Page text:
The longest chapter in Machiavelli’s masterpiece, Discourses On Livy, is titled “On Conspiracies.” He praises conspiracy as the finest mode of overthrowing any regime, because, “… to be able to make open war … is granted to few; to be able to conspire against them is granted to everyone.” In typical Machiavellian fashion, the chapter praises fraud, deception, and lying to further one’s private advantage as the proper mode of action - that is, if they seek to effect regime change.
Contrast this with the doctrines of anarcho-capitalism, which are founded from principle and deduction, the root principle being that of natural law. It begins with assertions, all of its ethics, politics and economics growing from that root.
For decades, their prospects looked grim. Cries to return to the gold standard, grow the libertarian “party,” run in local elections, and infiltrate think tanks — or worse, the Senate — was the predominant strategy. By their logic, even revolution was questionable, as it would essentially be “throwing out one gang of thieves for another” (“Democracy, The God That Failed”). The study of natural law is reached a priori - that is, knowledge deduced from principles alone, for example: no two parallel straight lines can ever cross, 2 + 2 = 4, etc. On the other hand, their a posteri conclusions (empirical observations) were this: the world is governed by a tyrannical elite utilizing the central bank, resulting in the perpetual destruction of wealth, continuous warfare and an expanding bureaucracy hellbent on regulating every aspect of the individual’s private life. They made it clear what the actions of these tyrants will result in, and what they intend to do. They never made it clear what we ought to do about them. It took bitcoin, a technology, to reveal the path of greatest effect.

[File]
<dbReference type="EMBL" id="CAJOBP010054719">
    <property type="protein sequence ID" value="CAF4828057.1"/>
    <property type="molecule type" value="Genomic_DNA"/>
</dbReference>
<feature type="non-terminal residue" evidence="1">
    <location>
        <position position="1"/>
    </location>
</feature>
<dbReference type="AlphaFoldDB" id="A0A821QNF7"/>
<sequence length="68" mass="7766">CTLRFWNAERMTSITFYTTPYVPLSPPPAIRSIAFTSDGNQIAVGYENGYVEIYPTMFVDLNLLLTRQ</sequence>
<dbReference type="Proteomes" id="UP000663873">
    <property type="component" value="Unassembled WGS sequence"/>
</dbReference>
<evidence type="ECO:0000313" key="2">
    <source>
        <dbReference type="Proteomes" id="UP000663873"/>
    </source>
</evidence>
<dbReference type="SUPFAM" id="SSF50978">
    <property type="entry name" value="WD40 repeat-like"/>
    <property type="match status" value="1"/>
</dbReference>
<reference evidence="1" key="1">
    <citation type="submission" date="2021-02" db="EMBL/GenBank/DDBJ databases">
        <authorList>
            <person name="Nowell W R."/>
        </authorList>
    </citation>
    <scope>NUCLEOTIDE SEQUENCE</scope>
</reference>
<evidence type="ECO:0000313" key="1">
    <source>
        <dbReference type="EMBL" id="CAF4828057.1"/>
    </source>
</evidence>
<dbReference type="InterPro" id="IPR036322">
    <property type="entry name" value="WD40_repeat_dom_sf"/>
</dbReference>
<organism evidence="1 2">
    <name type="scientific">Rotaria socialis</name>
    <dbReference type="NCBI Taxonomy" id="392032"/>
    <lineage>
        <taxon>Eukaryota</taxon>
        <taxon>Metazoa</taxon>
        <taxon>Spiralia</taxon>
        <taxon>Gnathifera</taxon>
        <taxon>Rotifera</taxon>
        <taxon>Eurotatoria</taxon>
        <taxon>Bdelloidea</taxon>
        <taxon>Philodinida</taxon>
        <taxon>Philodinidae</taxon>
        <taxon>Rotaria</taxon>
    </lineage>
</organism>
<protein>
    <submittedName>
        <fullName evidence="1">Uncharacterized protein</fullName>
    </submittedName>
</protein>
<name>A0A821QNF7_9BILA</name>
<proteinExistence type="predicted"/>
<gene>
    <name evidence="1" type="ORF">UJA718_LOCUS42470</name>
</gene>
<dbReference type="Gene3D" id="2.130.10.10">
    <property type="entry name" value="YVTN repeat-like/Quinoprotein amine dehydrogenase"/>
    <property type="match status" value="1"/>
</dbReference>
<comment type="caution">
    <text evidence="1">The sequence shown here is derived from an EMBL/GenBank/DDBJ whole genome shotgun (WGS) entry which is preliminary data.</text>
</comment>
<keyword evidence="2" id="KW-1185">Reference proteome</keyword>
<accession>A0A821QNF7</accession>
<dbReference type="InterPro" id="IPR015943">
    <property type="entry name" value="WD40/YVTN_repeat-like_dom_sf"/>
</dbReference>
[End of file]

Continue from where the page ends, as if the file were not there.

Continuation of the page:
We’ve heard bitcoin referred to as everything from a “macro hedge,” to a protocol that redefines time and space. Here’s another — a too...